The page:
Treat a resume as an initial access control device. Certain U.S. industries have already been warned that “sleepers” could want jobs as they plan terrorist attacks.

You’ve protected your computer systems against hackers. You’ve improved the physical security of the perimeter of your building. You control entry into your building. But one point of access for intruders and terrorists still remains - the hiring process.

Insider threat is a recognized vulnerability that can negatively impact an organization’s people, physical assets, computer systems and proprietary information, thus threatening economic security, according to PriceWaterhouse Coopers’ Economic Crime Survey and Trends in Proprietary Information Loss. Insiders include anyone with legitimate access to physical or computer facilities, such as current and former employees, on-site contractors, vendors and temporary employees.

The threat of terrorism is usually perceived as a homeland security issue, although it also can affect a company’s economic security. “Ensuring security while protecting applicants’ and employees’ Constitutional rights constitutes a paradox for both human resources (HR) and security staff,” according to James Outtz, president of Outtz and Associates, a Washington, DC-based selection consulting firm.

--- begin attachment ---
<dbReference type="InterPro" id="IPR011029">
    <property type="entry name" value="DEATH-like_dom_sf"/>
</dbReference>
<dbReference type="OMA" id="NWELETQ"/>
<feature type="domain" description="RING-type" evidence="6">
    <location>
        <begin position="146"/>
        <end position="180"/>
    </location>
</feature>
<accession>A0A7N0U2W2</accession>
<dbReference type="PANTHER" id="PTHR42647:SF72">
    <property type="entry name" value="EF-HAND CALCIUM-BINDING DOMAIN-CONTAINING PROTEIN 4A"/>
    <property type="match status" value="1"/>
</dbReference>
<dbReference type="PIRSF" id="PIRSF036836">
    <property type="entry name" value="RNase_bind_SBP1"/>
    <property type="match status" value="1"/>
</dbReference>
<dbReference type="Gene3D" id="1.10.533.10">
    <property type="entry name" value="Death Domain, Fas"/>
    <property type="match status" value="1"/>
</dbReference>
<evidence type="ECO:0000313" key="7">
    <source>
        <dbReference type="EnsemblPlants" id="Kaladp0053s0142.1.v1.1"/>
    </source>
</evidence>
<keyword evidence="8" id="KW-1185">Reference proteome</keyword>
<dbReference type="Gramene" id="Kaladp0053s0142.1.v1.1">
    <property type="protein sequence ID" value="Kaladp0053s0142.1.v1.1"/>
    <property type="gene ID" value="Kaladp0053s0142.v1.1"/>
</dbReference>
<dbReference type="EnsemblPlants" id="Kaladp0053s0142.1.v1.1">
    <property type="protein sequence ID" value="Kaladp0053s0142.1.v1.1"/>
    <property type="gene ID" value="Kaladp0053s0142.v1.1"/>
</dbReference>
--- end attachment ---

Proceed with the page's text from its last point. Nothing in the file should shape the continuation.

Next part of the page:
One vulnerability has received little attention but relates to both insider threat and homeland security: the vulnerability of the hiring process to terrorists. Although insiders have carried out no major terrorist incident, several attempts have been made.

Key U.S. facilities were warned by the government in early 2003 to check for possible infiltrators among employees. Critical industries and key infrastructure and installations were warned to take steps to guard against potential terrorist attacks. Planning may begin months or years before an actual attack, according to the warning.

Employees, even those qualified for the job, can gain knowledge of facility layouts as well as ways to gain access or destroy sensitive enterprise data.

Hiring requirements

Employment laws focus on ensuring fair hiring practices rather than security. Typical current hiring requirements include the Federal I-9 employment eligibility form. Organizations often do not conduct background checks on lower level employees, although they have access to facilities and may have access to sensitive data.

Even with the increased scrutiny to obtain legal identification, such as driver’s licenses, passports or Social Security cards, it is still fairly easy to obtain fraudulent documents or to falsify job applications. In New Jersey, 40 felons were arrested for falsifying applications for security guard jobs, according to mid-2005 media reports.